On Saturday May 21st 2016 I attended the Children of Bududa’s (CoB) basket weaving and handcrafted purses course. The process of making baskets is both a complex and useful skill. The skills that they are learning can be used to gain an income.
After one broken needle, a couple pricks to the finger, and some tight pulling on the ribbon I realised how hard it was to make a basket.
I spent the first half of the class observing how the young students were weaving baskets. I looked on as the students picked up their half-finished baskets and began their work. The students would pick up some bukedo, which is the stick-like material that is grouped as one, in order to make a basket. To ensure that the basket stays together, the students picked a colored ribbon, and they sewed it into the bukedo. They made sure to tighten it so that their basket would be sturdy upon completion. They use an imbiso, which is the Lumisaaba word for a needle, to sew their ribbon to their basket. The students picked a specific design, using both yellow and red ribbon, which is intricate and requires a lot of concentration.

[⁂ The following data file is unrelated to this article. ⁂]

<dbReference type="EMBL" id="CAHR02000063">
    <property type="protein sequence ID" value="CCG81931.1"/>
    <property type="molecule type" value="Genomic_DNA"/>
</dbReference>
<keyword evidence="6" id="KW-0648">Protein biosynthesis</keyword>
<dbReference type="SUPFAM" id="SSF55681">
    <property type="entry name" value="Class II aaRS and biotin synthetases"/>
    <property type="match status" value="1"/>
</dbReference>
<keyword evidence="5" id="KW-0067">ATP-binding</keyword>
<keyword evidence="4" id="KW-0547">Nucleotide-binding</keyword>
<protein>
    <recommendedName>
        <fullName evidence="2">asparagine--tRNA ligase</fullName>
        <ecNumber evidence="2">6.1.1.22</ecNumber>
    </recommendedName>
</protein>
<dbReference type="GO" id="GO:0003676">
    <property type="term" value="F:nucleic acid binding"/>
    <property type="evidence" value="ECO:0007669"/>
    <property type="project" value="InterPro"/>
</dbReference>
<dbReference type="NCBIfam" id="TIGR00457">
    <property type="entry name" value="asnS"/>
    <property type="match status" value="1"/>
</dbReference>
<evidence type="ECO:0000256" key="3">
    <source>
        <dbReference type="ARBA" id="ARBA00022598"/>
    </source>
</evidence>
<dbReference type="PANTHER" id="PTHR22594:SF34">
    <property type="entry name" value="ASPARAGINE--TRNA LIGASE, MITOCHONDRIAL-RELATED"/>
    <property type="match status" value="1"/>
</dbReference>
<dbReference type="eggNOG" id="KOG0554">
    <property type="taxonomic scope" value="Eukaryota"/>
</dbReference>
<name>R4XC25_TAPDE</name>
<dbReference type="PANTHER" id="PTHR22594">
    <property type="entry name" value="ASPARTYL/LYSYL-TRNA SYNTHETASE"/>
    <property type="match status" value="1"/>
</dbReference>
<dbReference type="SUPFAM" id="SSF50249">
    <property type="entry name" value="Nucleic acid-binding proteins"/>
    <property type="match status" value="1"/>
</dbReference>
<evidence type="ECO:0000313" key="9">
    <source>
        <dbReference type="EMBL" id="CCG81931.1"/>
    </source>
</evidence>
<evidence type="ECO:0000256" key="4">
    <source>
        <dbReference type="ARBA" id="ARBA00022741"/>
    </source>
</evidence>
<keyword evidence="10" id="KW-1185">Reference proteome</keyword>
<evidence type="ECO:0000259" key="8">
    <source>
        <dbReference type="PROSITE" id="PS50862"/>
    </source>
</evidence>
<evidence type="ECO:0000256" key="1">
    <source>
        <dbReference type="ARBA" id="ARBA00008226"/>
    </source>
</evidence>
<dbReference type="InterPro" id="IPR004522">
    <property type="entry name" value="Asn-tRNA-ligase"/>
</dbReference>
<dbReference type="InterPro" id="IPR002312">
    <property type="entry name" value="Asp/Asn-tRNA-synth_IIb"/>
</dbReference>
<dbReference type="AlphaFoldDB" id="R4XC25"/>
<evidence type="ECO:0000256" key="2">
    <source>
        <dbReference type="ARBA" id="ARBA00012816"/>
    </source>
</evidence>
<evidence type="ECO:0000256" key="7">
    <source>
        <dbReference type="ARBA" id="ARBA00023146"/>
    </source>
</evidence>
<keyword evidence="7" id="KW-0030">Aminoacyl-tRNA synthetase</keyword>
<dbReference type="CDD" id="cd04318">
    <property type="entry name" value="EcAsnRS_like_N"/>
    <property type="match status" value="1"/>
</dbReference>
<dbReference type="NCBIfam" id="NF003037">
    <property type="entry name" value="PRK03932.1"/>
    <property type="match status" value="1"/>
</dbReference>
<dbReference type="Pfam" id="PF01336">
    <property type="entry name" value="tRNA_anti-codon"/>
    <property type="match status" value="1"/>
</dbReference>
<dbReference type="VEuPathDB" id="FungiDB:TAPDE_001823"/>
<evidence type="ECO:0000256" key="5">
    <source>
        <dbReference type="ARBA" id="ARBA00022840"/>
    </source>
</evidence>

After half an hour of observing the CoB students hard at work, I asked Florence, the basket-weaving teacher, for her permission to make my very own basket. Florence helped me start a basket. However, one half hour later, my bukedo was starting to look like the base of a basket. After one broken needle, a couple pricks to the finger, and some tight pulling on the ribbon I realized how hard it was to make. My basket is looking good now but I will need to work on making sure the ribbon does not crumple up because then the finished product will not be as appealing. Anne-Sophie has since continued the basket in recent weeks so that we can have a complex pattern done by two weavers!
I was happy to be given this opportunity. In attending such an important class during the CoB Saturday programming, I learned the difficulty of weaving handmade pots, basins, and hanging baskets. These students are learning a life skill that is an integral part of their culture and a valuable trade that they can potentially use to make an income. The Children of Bududa students really appreciate the opportunities that the program has afforded them. They are also grateful to the program sponsors, who are helping them learn this valuable skill. I am looking forward to returning to the basket weaving class to finish her shishipo[i] during the next CoB programming day.
[i] Basket, the term as it is known in Lumasaaba
Submitted by: JESSICA MEIROVICI
International Development intern